When I first sat down to answer this question, I started by making lists of stuff. Strollers ($100-$300), travel systems ($200-$300), bouncy chairs ($50), baby bathtubs ($20), bottles ($50), boppy pillows ($40), slings ($40-$100), highchairs ($40-$200), swings ($80-$130), not to even mention a crib ($100-$1000) and all the other furniture you may or may not want to buy. And the truth is? It’s totally futile to try and individually ADD UP all the expenses you might incur before baby arrives. In fact, it borders on impossible.
Instead, I thought I’d just break it down for you, Hammer Style.
For about $2,000, you can totally set yourself up for a baby. IKEA has some damn cute furniture and you can pick and choose which bright colored crap you want to stub your toes on for the next three years. Of course, two grand isn’t going to buy you EVERYTHING your heart desires. You might have to substitute the Graco travel system ($300) for the fancy European one ($500 and up). You can rock the baby to sleep in the recliner you already have, throw a pad on top of your dresser and call it a changing table and stock up on onesies when Old Navy sends out those awesome TWO-FOR coupons with free shipping. You would be FINE, though. $2,000 is about $2,000 more than MOST people save before having a baby.
But for $5,000, you can do it with a little bit more style. You might be able to splurge on a Fleurville diaper bag ($150) and buy an extra sling or two. You could choose slightly nicer bedding for the crib and find a couple of solid wood furniture pieces to last through more than one baby. You could buy the double electric breast pump ($300) and some ridiculously adorable outfits for your baby to barf and/or poop on. This wouldn’t be NO HOLDS BARRED spending, but your munchkin would want for nothing.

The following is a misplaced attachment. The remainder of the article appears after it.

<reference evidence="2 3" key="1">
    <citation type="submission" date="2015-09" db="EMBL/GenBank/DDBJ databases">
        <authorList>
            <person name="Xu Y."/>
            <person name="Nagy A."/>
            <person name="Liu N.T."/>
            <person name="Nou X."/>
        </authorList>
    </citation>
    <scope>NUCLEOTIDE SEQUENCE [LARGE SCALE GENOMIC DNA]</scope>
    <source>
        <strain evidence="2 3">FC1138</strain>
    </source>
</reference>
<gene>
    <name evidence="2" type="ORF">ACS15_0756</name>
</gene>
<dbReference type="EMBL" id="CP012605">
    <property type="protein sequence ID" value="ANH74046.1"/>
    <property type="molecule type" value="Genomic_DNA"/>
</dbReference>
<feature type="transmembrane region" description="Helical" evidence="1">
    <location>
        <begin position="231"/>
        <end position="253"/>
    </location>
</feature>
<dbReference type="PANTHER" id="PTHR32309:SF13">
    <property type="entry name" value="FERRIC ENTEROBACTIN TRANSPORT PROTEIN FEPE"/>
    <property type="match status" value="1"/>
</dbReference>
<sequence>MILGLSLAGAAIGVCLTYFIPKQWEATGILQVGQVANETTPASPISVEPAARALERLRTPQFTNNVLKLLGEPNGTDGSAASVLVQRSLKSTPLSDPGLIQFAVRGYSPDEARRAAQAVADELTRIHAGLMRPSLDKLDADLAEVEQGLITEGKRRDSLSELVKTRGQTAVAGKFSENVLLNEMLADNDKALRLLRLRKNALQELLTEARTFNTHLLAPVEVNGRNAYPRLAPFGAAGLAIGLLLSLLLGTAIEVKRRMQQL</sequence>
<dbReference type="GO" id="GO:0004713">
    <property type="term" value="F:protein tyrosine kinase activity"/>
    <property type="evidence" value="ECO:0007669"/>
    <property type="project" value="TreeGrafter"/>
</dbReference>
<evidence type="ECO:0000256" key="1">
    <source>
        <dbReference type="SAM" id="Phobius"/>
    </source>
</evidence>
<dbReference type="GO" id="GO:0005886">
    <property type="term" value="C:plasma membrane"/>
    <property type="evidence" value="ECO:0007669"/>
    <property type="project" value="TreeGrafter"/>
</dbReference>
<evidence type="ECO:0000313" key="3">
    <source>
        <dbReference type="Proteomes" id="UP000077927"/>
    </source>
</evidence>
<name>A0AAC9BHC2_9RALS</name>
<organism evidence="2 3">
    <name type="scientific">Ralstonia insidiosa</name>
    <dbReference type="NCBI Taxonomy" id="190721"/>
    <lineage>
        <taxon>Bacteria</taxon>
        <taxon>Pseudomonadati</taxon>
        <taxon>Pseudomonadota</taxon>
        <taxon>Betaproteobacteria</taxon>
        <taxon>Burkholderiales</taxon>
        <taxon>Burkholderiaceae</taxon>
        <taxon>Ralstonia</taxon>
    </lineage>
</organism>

Obviously, you can save more if you want to spend more. I’ve known people who spent $4,000 on JUST a crib. If I had it to do again, I would’ve saved around $3,000 and then because of the baby showers, I could’ve bought a new digital SLR camera and a photography session with a real professional (you know, other than JC PENNEY’s), two things I look back and regret not having. That and a pedicure budget for when I couldn’t reach my own toes.
Here’s the part where I get all Financial Plannery on you! (I can’t help it, sorry!) Saving AFTER the baby is born is WAY more important than setting up the nursery. Things I encourage you to consider before having a baby: life insurance, disability insurance, HEALTH insurance (The above expenses are for STUFF only, not hospital costs! My epidural cost me $800 out of pocket!) (Totally worth every cent!), 529 plans and money for early childhood education. For us, affording preschool on one income has at times been a herculean effort ($500 a month for two HALF days a week!). It all adds up, so the more you plan and save BEFORE you have a baby, the better off you’ll be.
However much you decide to save, the fact that you’re thinking about it already? This far in advance? Makes you my hero. You’re going to have SO MUCH FUN shopping for your baby!